manchester-seaFew directors are able to make a film that successfully blurs the line between tragedy and comedy, while also maintaining a tone that is unquestionably dramatic. It helps that the film is set during an overcast snowy New England winter; that its set in a working class environment; and has an score that features some heavy pieces, including Albinoni’s classic funeral hit,“Adagio in G Minor.” Director and writer Kenneth Lonergan has seamlessly blended the dramatic with the comic, not only through his direction but also through his well-crafted script. You don’t walk away confused about you they just saw—it’s a definitely a drama, a devastating drama with many moments that capture the clumsiness that add to daily life with humor.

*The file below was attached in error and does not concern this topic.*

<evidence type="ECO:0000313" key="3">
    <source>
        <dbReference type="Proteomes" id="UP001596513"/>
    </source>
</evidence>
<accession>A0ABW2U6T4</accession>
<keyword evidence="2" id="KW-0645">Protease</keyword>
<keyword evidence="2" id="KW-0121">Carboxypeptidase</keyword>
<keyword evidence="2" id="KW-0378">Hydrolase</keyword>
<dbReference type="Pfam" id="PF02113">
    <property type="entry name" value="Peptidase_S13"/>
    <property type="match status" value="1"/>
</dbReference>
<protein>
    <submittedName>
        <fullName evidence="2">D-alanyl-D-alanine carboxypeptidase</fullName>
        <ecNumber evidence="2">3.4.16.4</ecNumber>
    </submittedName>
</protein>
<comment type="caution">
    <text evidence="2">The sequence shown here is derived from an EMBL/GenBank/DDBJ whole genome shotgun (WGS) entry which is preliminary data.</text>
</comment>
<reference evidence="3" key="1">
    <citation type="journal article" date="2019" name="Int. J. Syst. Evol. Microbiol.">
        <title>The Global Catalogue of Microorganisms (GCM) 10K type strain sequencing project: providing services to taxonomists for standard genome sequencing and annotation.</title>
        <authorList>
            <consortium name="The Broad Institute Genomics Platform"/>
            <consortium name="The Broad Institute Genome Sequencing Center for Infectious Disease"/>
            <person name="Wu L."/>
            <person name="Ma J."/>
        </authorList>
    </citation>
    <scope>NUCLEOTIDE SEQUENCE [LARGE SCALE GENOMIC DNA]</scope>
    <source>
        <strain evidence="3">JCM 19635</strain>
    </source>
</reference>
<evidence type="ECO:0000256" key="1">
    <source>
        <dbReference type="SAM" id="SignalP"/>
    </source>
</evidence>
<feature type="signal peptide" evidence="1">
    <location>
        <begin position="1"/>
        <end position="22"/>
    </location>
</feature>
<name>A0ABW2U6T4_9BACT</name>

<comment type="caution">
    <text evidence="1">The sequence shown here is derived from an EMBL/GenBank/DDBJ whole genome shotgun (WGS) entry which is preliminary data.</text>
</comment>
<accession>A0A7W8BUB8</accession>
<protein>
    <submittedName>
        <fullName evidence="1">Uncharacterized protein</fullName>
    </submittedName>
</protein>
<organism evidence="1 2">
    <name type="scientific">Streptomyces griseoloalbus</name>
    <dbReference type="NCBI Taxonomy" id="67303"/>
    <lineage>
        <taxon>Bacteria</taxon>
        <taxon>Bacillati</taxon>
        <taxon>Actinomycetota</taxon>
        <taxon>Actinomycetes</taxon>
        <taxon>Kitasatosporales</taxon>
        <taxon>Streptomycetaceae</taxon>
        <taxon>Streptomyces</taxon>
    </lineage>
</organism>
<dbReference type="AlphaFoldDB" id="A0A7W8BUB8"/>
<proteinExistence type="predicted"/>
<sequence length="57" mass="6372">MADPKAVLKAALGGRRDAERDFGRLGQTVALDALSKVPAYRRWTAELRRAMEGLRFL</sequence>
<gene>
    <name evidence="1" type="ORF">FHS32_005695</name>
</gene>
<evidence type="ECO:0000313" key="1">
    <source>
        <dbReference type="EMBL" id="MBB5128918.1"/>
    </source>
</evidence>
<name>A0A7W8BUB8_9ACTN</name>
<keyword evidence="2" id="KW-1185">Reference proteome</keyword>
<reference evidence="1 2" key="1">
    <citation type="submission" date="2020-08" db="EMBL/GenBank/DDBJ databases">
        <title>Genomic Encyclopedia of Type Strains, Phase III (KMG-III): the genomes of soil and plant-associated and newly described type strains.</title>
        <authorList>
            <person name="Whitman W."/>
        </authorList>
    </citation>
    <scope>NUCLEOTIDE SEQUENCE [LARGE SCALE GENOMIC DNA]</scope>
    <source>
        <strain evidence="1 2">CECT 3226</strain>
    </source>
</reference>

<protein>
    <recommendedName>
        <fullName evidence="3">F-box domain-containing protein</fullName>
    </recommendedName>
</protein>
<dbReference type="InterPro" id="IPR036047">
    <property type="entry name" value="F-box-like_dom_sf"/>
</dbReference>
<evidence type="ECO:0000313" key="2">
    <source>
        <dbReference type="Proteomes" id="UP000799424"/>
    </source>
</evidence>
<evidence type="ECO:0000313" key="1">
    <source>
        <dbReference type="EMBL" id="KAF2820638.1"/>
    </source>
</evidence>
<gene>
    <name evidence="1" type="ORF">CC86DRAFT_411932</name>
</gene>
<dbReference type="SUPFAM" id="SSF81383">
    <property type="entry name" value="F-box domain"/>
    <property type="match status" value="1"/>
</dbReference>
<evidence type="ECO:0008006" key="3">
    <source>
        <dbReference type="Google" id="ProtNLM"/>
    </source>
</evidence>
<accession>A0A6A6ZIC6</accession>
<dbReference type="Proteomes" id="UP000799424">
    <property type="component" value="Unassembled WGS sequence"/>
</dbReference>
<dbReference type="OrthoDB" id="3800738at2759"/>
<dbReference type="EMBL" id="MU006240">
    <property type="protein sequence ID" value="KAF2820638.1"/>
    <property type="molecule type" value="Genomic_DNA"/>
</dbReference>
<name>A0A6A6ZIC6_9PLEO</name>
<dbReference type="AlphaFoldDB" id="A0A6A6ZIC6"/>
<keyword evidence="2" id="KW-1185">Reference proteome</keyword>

Manchester by the Sea came out of Sundance and Toronto Film Festivals as a favorite and it’s getting the same love at this year’s New York Film Festival. Lonergan directs with careful detail and allows the scenes to run as long as necessary without feeling indulgent, but with enough emotional intensity that it feels honest. The performances possess the same quality of subtle intensity. Casey Affleck plays Lee Chandler, a handyman living in a working class neighborhood of Boston. He’s essentially given up on life after suffering a tragic loss some years earlier. Following the death of his older, more stable brother Joe (Kyle Chandler), Lee learns that is the sole guardian of his nephew Patrick (Lucas Hedges). Affleck is the conflicted center of this film and gives a career-high performance that is a case study of quiet restraint, and subtle emotional depth. This is an honest performance that is successful for it’s nuanced and controlled quality, yet it’s not dull or boring—it’s authentic.  Lee is ultimately a likable guy, mostly because, although he is very damaged and lonely, he is in need of help, he is a good man who is responsible and does the right thing. Michelle Williams as Lee’s ex-wife delivers one of her most powerful performances in years, despite her too little screen time. In an unforgettable scene later in the film, Williams and Affleck are remarkable and heartbreakingly honest as she is awkwardly tries to talk to Lee about their tragic past, but through polite restraint, Lee is unable to let go and succumbs to avoidance as his only tool. In the hands of any other director this scene would have been a sappy, get-out-your-handkerchief moment, but here it’s a simple, frustrating (you want reach out and help them), and truthful moment. Affleck and Williams handle this scene masterfully.